What is Event Evaluation?
Event evaluation is the process of assessing the successfulness of an event held by an organisation. The evaluation should also explore the areas for improvement and should measure the event across a range of key metrics important to the organisation and stakeholders.
Types of Events
- New Year, Christmas, Etc
- Art and Gallery exhibitions
- Touring, visiting exhibitions
- Community events such as festivals presented by city councils
- Fashion galas
- Music festivals
- Gaming events
- Product launches
- Festivals run by city councils
- Live Theatre
- Fund Raising Events
Why do it?
- Assess visitor / customer experience and satisfaction
- Target areas for improvement
- Plan for Future funding and future needs
- Assess the successfulness of each aspect of the event. i.e. entertainment, presenters, brands, transport, food & beverage
- Understand the target market. Who attended the event and what are their demographics?
- Benchmark against competitors
- To test price tolerance
- Ergonomic impact
How it is done – the typical process and the technology used
The first step is to define the objectives of the evaluation, what do you want and need to measure? Then a survey is developed to measure these objectives and programmed into a collection tool. For events, tablets are ideal as they can easily be hand held and the screen can be both hidden from and shared with the visitor at different stages of the questionnaire to measure awareness and brand recall. The tablets are a sleek and seamlessly fit into the atmosphere of the event. Once your event is completed the research consultant will deliver you a custom data file or table set to start evaluating your event.
3 Things to Avoid
- Misleading your visitors, be transparent about how the data we collect will be used and assure the participants of strict privacy guidelines.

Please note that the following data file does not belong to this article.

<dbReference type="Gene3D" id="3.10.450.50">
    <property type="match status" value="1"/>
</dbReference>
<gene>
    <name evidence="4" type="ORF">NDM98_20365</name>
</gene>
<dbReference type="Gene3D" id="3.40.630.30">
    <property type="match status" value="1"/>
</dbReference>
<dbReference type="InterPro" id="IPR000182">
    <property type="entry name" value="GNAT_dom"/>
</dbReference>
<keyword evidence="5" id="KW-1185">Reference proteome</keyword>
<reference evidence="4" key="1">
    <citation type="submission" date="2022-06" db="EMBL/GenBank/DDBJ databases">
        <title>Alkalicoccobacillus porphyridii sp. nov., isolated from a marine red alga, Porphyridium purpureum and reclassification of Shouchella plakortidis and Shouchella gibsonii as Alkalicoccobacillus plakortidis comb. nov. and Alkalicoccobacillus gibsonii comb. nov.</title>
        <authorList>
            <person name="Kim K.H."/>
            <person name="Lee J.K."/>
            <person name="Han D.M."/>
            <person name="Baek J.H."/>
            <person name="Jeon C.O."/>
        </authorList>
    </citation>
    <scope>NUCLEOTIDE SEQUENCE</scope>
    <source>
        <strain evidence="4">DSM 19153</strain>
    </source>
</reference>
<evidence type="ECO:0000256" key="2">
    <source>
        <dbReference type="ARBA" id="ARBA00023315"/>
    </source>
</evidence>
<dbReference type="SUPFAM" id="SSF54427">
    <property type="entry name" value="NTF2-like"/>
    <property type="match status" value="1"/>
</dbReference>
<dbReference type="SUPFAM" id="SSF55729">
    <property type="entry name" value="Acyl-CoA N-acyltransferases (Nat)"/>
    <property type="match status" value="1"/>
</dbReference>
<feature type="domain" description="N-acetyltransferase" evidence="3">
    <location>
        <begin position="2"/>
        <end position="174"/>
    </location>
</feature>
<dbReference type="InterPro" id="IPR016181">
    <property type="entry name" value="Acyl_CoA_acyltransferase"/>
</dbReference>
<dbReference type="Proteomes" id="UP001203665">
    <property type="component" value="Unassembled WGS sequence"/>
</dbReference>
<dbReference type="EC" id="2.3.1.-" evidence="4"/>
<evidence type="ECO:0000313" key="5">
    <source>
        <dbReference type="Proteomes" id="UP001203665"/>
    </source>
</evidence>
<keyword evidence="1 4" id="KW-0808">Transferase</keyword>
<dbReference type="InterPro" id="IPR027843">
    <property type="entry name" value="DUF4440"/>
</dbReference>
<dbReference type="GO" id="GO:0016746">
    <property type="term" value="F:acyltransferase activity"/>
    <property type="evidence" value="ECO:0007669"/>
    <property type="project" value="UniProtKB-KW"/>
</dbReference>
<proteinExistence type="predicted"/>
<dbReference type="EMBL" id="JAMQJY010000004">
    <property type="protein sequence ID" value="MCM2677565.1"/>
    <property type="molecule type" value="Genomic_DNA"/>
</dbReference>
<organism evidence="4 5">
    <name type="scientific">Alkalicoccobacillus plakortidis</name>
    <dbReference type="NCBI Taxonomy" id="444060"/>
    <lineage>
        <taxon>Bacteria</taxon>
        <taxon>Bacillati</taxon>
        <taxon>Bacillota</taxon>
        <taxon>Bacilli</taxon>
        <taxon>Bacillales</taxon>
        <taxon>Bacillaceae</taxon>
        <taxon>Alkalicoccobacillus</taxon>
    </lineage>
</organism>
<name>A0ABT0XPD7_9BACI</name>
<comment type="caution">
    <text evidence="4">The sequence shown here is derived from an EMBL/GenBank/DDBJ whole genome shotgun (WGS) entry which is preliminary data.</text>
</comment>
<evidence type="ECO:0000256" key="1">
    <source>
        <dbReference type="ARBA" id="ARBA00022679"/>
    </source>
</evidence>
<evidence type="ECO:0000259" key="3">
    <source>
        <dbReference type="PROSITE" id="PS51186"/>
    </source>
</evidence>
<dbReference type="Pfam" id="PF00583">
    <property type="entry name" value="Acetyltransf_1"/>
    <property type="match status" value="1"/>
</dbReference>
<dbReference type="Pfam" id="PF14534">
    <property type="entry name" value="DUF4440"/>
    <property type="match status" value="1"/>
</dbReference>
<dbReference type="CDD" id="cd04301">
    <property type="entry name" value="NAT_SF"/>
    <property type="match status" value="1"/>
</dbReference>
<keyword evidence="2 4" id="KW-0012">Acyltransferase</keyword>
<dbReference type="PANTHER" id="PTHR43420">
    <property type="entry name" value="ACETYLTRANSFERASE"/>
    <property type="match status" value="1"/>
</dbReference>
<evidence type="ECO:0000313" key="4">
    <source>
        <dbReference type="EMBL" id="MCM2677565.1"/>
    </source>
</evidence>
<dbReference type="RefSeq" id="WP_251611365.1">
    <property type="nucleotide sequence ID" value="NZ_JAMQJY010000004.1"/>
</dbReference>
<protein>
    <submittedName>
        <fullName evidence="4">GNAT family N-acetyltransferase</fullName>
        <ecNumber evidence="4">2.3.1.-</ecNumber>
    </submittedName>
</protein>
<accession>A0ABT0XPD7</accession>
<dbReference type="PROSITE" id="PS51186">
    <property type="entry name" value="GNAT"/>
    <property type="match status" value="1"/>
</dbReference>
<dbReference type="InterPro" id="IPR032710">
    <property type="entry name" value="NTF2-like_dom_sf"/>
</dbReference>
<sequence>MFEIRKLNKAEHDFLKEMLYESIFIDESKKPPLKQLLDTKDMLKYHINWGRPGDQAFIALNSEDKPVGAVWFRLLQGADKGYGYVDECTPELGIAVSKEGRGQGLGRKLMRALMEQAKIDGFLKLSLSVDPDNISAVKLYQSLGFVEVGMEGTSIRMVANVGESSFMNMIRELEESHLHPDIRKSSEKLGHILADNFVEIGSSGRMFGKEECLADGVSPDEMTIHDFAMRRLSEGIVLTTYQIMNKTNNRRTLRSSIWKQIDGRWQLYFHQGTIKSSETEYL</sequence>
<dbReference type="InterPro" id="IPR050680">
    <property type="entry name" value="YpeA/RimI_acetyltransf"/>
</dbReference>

- Don’t be defensive constructive criticism from visitors will generate learnings and highlight areas for improvement at your next event
- Putting pressure on visitors to give feedback. While it is ideal for all visitors to be willing to participate in research some will not want to for various reasons. It is important to set realistic research targets and to ensure the experience of visitors is not compromised by their decision not to participate in the research.
4 Things that will make it work well
- Know your target
Who should be included in your study and who should be excluded? Full fee payers, pre booked tour groups? Will there be overseas visitors that need a survey in their native language?
- Be Agile
Events involve many moving parts and they don’t always go to plan be prepared to adapt to changing conditions and adapt how the evaluation needs to change to suitably measure the outcomes of the event.from visitors will generate learnings and highlight areas for improvement at your next event.
- Offer Further Engagement
Event visitors often want to know more about the event and the organisation running it. Offer a take away such as a Boucher, sign up to e news, social media sharing or a future gig guide where visitors can engage with your brand and share their experiences with friends and family.
- Have the right event staff
The evaluation staff you engage should understand your objectives and have the skillset and attitude to engage your visitors to gain key insights into your events.